Infant Mortality Program Honored with National Award

July 26, 2019

DETROIT – An infant mortality program led by Henry Ford Health System is being recognized nationally for its infant mortality program that has had significant impact on improving infant mortality and babies born preterm and at a low birthweight in Detroit.

The Women-Inspired Neighborhood Network: Detroit was among five programs to be honored July 25 with a Dick Davidson NOVA Award from the American Hospital Association. The award recognizes “hospital-led collaborative efforts that improve community health.”

“Hospitals and health systems are increasingly bringing care and resources directly to where patients are, including outside of traditional settings,” says AHA President and CEO Rick Pollack. “By developing effective partnerships with all sectors of the community, this year’s AHA Dick Davidson NOVA award winners are true leaders who are innovating new ways to address some of our most pressing health challenges.”

Kimberlydawn Wisdom, M.D., senior vice president of Community Health and Equity and chief wellness and diversity officer, says the award represents the collective efforts of Henry Ford staff, metro Detroit health systems, community, governmental and academic partners and the mothers who enroll in the program – all of whom comprise WIN Network: Detroit.

“It takes a village and that’s what has enabled WIN Network: Detroit to be so impactful,” Dr. Wisdom says. “By addressing some very real social barriers, we’ve gone to the root of the infant mortality crisis. In doing so, Henry Ford’s Women’s Health Services and WIN Network achieved significant health and wellness outcomes for these mothers and their babies. We’re honored to be a recipient of this year’s AHA Dick Davidson NOVA Award.”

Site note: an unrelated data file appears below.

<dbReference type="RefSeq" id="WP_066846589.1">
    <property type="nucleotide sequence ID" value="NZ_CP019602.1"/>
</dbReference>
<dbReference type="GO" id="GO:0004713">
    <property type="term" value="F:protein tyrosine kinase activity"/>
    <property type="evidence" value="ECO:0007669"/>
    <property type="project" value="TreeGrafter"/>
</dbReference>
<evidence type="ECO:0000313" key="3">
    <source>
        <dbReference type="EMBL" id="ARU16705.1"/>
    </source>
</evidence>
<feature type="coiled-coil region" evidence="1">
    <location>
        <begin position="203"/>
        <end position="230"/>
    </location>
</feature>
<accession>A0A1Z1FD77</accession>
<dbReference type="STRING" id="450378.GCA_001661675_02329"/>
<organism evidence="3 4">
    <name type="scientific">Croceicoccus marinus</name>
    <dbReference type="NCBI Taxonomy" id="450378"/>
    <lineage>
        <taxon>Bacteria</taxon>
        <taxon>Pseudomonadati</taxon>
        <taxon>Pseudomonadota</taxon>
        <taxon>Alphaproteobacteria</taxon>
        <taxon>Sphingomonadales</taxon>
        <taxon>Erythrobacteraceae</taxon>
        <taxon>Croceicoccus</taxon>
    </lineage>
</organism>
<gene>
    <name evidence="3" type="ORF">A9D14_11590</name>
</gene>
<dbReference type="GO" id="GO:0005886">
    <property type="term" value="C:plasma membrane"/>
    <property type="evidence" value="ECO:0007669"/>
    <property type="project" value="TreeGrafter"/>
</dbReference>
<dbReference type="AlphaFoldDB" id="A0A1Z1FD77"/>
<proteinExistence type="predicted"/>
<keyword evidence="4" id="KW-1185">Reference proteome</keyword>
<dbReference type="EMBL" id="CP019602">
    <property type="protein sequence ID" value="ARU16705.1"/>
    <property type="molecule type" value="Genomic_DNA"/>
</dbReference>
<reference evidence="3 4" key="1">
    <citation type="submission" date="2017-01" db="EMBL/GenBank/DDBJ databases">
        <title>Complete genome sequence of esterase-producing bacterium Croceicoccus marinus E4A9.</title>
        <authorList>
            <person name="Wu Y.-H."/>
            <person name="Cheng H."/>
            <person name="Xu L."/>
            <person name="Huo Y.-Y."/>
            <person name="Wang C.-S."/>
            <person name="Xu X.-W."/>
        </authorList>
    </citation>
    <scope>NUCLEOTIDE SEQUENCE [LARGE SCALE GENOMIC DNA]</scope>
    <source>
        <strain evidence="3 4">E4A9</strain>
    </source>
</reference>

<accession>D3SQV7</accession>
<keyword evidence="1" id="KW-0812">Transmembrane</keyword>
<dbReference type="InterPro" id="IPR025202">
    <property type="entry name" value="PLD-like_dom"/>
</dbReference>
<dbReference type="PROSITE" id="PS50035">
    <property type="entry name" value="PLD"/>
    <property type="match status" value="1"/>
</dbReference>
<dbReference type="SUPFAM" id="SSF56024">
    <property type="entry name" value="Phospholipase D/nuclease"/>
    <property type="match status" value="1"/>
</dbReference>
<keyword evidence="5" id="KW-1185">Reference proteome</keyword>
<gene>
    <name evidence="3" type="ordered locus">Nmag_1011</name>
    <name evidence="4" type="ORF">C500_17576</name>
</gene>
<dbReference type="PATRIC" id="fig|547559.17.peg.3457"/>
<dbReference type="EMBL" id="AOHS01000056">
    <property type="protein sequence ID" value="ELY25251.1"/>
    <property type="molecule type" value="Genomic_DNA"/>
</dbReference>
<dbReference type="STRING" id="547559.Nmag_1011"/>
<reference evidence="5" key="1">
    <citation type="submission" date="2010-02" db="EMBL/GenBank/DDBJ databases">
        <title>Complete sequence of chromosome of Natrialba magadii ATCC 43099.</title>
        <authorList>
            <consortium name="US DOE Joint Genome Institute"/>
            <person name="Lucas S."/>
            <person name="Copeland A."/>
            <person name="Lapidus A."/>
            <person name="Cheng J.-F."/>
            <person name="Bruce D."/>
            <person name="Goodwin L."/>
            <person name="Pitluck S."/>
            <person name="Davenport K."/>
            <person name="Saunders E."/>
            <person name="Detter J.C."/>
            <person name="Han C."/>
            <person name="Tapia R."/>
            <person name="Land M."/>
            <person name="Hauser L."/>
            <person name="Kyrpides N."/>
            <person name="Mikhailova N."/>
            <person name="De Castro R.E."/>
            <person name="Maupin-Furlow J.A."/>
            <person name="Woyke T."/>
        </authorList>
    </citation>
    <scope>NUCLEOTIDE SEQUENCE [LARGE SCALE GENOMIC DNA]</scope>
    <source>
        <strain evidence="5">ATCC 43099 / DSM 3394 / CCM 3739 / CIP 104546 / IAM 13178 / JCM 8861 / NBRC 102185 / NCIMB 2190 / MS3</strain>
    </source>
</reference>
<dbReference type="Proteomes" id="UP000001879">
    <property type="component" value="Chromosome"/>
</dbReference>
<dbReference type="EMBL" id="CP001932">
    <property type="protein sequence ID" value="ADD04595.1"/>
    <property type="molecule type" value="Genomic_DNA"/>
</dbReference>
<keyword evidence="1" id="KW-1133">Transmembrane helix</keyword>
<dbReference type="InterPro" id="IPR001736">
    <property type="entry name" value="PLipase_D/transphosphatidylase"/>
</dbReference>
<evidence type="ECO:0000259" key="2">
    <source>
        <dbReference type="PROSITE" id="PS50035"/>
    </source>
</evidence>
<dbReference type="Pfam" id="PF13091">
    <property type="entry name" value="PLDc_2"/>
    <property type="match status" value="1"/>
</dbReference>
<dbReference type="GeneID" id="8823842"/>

WIN Network: Detroit was launched in 2011 to build a comprehensive system of care for women ages 18 to 35 in Detroit and connect them with available community resources. For years, disconnected services have led to this alarming statistic – black babies in Detroit are twice as likely as white babies to die before their first birthday.

The model has made significant inroads to address this critical health challenge. Community health workers (CHW) and certified nurse midwives co-lead group-based prenatal care sessions. CHWs deliver a complimentary home-visiting curriculum that continues through the baby’s first birthday. The CHW-led components address social barriers of health and teach mother’s about literacy, budget management, goal setting and how to navigate community resources.

Notable birth outcomes from April 2016 – May 2019:

  • No infant deaths. Infant mortality is the death of young children under the age of one.
  • Average birth weight, 6.76 pounds; average gestational age was 39.3 weeks.
  • Babies born pre-term, 9.
  • 7 percent of babies were delivered with a low birthweight and 4.4 percent were delivered preterm. Those figures are significantly less than babies born to mothers not part of WIN Network: Detroit.
  • 94 percent of mothers initiated breastfeeding.
  • 91 percent of babies were placed in safe sleeping positions in the first three months after birth.

Dr. Wisdom says the community health workers play a critical role in fostering relationships with the mothers enrolled in the program as well as with the community-based organizations that provide resources for the mothers.

“Our model empowers the community health workers to connect the mothers to medical, social and economic resources that support equity in birth outcomes and foster maternal empowerment and self-sufficiency,” Dr. Wisdom says.

WIN Network: Detroit is a collaboration of Henry Ford, Detroit Medical Center, Ascension St. John Providence Health, Beaumont Health and other partners of the Detroit Regional Infant Mortality Reduction Task Force. Funding support has been provided by the Robert Wood Johnson Foundation, The Kresge Foundation, W.K. Kellogg Foundation, March of Dimes – Michigan chapter, The Jewish Fund, University of Michigan’s School of Public Health, DMC Foundation, Rita and Alex Hillman Foundation, Michigan Health Endowment Fund and the Gail and Lois Warden Endowment on Multicultural Health.


MEDIA CONTACT: David Olejarz / / 313.874.4094


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